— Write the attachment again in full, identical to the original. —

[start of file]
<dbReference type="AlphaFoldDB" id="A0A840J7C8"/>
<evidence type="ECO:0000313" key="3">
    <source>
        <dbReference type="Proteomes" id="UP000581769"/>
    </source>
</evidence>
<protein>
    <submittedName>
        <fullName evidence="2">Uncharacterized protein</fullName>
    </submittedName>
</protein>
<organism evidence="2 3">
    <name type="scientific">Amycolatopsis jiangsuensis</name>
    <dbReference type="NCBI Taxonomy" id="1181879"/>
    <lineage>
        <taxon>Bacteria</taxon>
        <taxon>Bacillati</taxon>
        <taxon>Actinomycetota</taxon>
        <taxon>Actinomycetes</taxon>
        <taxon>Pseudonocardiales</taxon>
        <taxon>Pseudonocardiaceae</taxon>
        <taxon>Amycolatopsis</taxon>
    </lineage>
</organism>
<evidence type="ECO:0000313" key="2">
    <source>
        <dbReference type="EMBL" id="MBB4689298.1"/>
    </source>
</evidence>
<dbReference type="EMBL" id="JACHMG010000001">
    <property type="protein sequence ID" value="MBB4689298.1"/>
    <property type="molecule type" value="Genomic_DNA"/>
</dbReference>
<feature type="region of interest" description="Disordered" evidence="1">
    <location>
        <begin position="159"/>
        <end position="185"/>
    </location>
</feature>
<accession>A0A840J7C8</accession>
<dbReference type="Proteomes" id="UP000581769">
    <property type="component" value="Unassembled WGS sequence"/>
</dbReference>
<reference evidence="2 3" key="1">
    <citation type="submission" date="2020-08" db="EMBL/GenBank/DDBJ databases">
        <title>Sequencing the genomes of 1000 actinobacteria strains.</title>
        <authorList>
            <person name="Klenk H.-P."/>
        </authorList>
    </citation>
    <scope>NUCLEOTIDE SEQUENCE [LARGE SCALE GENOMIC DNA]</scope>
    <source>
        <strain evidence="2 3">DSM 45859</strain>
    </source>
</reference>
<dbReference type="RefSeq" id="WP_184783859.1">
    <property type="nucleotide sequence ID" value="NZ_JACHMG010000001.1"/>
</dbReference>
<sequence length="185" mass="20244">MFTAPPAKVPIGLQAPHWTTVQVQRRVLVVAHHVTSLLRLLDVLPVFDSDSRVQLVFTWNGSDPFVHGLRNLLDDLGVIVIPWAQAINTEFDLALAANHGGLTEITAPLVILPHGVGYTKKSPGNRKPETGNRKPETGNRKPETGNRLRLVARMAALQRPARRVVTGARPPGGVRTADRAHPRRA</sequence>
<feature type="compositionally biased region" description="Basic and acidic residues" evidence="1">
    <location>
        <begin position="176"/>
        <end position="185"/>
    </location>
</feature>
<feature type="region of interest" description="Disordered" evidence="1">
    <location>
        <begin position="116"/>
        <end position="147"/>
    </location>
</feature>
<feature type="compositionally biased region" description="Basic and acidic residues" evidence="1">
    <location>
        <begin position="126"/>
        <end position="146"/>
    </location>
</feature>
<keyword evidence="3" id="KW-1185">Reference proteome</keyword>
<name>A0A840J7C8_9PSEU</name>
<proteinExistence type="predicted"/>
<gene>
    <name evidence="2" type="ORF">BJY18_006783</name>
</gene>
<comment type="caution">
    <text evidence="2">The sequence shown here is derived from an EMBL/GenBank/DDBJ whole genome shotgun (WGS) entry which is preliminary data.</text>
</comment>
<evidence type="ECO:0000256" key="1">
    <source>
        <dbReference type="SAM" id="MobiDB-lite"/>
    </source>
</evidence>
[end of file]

<dbReference type="AlphaFoldDB" id="A0A840J7C8"/>
<evidence type="ECO:0000313" key="3">
    <source>
        <dbReference type="Proteomes" id="UP000581769"/>
    </source>
</evidence>
<protein>
    <submittedName>
        <fullName evidence="2">Uncharacterized protein</fullName>
    </submittedName>
</protein>
<organism evidence="2 3">
    <name type="scientific">Amycolatopsis jiangsuensis</name>
    <dbReference type="NCBI Taxonomy" id="1181879"/>
    <lineage>
        <taxon>Bacteria</taxon>
        <taxon>Bacillati</taxon>
        <taxon>Actinomycetota</taxon>
        <taxon>Actinomycetes</taxon>
        <taxon>Pseudonocardiales</taxon>
        <taxon>Pseudonocardiaceae</taxon>
        <taxon>Amycolatopsis</taxon>
    </lineage>
</organism>
<evidence type="ECO:0000313" key="2">
    <source>
        <dbReference type="EMBL" id="MBB4689298.1"/>
    </source>
</evidence>
<dbReference type="EMBL" id="JACHMG010000001">
    <property type="protein sequence ID" value="MBB4689298.1"/>
    <property type="molecule type" value="Genomic_DNA"/>
</dbReference>
<feature type="region of interest" description="Disordered" evidence="1">
    <location>
        <begin position="159"/>
        <end position="185"/>
    </location>
</feature>
<accession>A0A840J7C8</accession>
<dbReference type="Proteomes" id="UP000581769">
    <property type="component" value="Unassembled WGS sequence"/>
</dbReference>
<reference evidence="2 3" key="1">
    <citation type="submission" date="2020-08" db="EMBL/GenBank/DDBJ databases">
        <title>Sequencing the genomes of 1000 actinobacteria strains.</title>
        <authorList>
            <person name="Klenk H.-P."/>
        </authorList>
    </citation>
    <scope>NUCLEOTIDE SEQUENCE [LARGE SCALE GENOMIC DNA]</scope>
    <source>
        <strain evidence="2 3">DSM 45859</strain>
    </source>
</reference>
<dbReference type="RefSeq" id="WP_184783859.1">
    <property type="nucleotide sequence ID" value="NZ_JACHMG010000001.1"/>
</dbReference>
<sequence length="185" mass="20244">MFTAPPAKVPIGLQAPHWTTVQVQRRVLVVAHHVTSLLRLLDVLPVFDSDSRVQLVFTWNGSDPFVHGLRNLLDDLGVIVIPWAQAINTEFDLALAANHGGLTEITAPLVILPHGVGYTKKSPGNRKPETGNRKPETGNRKPETGNRLRLVARMAALQRPARRVVTGARPPGGVRTADRAHPRRA</sequence>
<feature type="compositionally biased region" description="Basic and acidic residues" evidence="1">
    <location>
        <begin position="176"/>
        <end position="185"/>
    </location>
</feature>
<feature type="region of interest" description="Disordered" evidence="1">
    <location>
        <begin position="116"/>
        <end position="147"/>
    </location>
</feature>
<feature type="compositionally biased region" description="Basic and acidic residues" evidence="1">
    <location>
        <begin position="126"/>
        <end position="146"/>
    </location>
</feature>
<keyword evidence="3" id="KW-1185">Reference proteome</keyword>
<name>A0A840J7C8_9PSEU</name>
<proteinExistence type="predicted"/>
<gene>
    <name evidence="2" type="ORF">BJY18_006783</name>
</gene>
<comment type="caution">
    <text evidence="2">The sequence shown here is derived from an EMBL/GenBank/DDBJ whole genome shotgun (WGS) entry which is preliminary data.</text>
</comment>
<evidence type="ECO:0000256" key="1">
    <source>
        <dbReference type="SAM" id="MobiDB-lite"/>
    </source>
</evidence>